Pub. date: 2005 | Online Pub. Date: September 15, 2007 | DOI: 10.4135/9781412950565 | Print ISBN: 9780761928201 | Online ISBN: 9781412950565| Publisher:SAGE Publications, Inc.About this encyclopedia
Dating in Adolescence
Lauree C. Tilton-Weaver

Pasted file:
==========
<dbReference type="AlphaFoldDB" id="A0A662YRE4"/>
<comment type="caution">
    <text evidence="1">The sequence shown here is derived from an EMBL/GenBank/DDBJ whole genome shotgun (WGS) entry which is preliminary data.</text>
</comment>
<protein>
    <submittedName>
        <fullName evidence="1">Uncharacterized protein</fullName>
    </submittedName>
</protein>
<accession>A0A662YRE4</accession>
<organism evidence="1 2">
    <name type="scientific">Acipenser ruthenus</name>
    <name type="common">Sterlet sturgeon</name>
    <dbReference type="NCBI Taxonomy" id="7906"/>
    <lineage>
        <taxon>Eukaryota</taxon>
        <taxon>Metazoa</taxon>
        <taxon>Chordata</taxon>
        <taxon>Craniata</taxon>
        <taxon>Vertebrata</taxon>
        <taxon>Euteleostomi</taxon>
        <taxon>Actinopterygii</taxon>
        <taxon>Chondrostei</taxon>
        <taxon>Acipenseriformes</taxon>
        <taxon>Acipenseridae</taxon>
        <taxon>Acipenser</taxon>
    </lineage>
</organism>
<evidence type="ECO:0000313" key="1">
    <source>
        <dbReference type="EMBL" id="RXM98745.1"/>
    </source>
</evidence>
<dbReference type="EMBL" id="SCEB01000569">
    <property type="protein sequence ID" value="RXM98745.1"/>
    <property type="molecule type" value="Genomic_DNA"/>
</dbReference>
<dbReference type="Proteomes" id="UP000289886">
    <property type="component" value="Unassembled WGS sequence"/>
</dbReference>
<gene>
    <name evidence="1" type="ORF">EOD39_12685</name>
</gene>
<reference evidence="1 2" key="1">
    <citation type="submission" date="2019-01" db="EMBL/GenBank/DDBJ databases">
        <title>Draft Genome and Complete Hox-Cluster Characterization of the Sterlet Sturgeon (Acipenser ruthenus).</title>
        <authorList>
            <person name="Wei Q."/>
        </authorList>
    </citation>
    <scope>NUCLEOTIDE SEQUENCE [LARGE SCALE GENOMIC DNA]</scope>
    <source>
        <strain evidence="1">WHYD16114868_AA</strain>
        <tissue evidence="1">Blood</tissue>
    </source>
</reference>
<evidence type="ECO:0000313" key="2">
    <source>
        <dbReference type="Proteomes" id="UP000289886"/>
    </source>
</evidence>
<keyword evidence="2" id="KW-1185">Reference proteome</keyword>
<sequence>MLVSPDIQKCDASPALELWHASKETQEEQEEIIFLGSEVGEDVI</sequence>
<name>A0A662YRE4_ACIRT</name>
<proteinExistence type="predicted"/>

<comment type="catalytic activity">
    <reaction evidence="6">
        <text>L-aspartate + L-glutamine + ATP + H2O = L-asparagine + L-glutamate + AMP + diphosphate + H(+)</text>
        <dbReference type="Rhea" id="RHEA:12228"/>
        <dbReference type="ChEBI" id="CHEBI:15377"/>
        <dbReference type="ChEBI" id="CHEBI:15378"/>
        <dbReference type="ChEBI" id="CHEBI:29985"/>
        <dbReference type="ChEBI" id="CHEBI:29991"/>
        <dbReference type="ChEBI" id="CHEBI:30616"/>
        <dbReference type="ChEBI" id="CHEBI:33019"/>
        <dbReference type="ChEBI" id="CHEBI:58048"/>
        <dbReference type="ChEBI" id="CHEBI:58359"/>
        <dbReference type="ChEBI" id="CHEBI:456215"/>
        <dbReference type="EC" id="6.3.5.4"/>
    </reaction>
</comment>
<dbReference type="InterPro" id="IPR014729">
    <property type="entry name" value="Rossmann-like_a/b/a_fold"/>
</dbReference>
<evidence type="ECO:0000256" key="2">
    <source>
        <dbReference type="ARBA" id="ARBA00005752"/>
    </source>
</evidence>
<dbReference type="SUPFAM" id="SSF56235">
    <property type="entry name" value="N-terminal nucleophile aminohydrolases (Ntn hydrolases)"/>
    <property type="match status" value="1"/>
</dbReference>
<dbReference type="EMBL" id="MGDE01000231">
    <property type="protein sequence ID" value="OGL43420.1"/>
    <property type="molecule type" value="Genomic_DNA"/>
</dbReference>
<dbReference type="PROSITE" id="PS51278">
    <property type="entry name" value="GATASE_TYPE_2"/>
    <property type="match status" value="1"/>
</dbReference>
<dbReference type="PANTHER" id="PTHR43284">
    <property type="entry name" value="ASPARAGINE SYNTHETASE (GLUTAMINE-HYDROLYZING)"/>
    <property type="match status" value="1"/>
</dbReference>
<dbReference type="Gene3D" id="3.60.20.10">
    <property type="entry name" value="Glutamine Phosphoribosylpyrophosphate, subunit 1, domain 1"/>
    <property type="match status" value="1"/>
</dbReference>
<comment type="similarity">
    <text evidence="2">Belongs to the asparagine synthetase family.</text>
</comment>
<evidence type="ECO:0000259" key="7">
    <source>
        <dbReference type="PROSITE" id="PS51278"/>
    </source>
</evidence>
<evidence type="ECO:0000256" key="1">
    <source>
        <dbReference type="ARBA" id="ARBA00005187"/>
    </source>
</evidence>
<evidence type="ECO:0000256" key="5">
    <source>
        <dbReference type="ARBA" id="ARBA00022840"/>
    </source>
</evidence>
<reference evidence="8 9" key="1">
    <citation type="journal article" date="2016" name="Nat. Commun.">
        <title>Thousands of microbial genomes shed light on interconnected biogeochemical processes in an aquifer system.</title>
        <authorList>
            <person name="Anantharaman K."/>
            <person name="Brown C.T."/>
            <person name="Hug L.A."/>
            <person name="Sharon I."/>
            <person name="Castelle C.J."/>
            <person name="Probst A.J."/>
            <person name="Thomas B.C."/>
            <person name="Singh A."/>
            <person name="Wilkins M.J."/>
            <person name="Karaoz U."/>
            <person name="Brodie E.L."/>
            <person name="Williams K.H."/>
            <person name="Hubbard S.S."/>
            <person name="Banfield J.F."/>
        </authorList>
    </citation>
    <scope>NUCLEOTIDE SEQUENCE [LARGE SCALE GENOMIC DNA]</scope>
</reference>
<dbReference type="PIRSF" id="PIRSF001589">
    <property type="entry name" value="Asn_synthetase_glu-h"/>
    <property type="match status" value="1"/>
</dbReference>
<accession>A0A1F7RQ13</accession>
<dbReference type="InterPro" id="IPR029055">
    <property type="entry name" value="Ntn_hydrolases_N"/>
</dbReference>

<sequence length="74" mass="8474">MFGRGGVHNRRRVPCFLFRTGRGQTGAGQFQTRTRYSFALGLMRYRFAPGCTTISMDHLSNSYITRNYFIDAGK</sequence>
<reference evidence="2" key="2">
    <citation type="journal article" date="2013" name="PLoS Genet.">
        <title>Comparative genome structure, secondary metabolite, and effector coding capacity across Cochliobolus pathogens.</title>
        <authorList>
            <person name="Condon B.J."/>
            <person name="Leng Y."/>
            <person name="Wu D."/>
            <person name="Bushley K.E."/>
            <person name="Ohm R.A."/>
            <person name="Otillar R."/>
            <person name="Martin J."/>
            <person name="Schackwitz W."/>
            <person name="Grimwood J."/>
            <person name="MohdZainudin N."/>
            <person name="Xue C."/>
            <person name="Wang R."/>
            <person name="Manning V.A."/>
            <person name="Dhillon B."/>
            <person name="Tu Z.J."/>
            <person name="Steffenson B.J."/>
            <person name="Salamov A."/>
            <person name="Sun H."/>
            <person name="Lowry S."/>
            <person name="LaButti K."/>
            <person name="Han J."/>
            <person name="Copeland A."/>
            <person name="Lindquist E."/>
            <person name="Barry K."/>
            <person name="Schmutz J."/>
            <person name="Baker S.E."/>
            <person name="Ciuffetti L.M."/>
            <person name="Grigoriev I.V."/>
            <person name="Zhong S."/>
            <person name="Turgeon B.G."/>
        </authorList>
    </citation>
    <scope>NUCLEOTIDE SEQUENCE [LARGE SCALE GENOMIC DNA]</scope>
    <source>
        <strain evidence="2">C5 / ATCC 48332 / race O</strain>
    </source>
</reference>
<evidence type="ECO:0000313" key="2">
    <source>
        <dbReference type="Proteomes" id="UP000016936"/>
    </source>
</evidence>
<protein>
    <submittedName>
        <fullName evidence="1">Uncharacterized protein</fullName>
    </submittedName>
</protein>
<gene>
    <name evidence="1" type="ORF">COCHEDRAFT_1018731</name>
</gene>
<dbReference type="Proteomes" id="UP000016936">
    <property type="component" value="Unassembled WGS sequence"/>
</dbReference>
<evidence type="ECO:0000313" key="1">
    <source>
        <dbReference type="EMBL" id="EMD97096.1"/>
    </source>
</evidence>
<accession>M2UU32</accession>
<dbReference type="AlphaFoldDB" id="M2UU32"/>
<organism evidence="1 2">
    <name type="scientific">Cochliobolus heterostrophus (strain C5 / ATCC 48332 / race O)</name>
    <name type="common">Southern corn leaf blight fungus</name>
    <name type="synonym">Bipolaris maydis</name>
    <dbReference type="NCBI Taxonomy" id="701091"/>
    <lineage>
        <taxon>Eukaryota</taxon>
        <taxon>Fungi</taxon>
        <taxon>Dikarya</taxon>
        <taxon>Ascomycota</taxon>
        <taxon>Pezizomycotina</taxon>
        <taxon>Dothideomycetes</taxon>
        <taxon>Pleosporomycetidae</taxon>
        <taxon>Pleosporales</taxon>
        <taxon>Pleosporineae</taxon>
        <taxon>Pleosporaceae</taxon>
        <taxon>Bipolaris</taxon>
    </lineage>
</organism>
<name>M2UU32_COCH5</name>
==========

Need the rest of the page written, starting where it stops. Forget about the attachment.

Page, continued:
Although the term dating conjures up images of young men and women pairing off and engaging in social activities together, arriving at an acceptable empirical definition is more difficult, due largely to sociohistorical changes. Prior to the 1970s, dating referred to heterosocial interactions that were somewhat formal in function and structure. That is, dating served the primary purpose of selecting an individual of the opposite sex with whom a long-term, romantic relationship might develop, culminating in mate selection (marriage and children). Moreover, relatively strict scripts for dating provided a well-defined, albeit gender-differentiated structure (e.g., boy asks girl to go with him to an event, with a prearranged time or function). Today, dating refers to multifunctional and more loosely structured social activities between two individuals of the same or opposite sex who are potential partners, but may or may not be interested in developing a long-term relationship. In addition, recognition of ...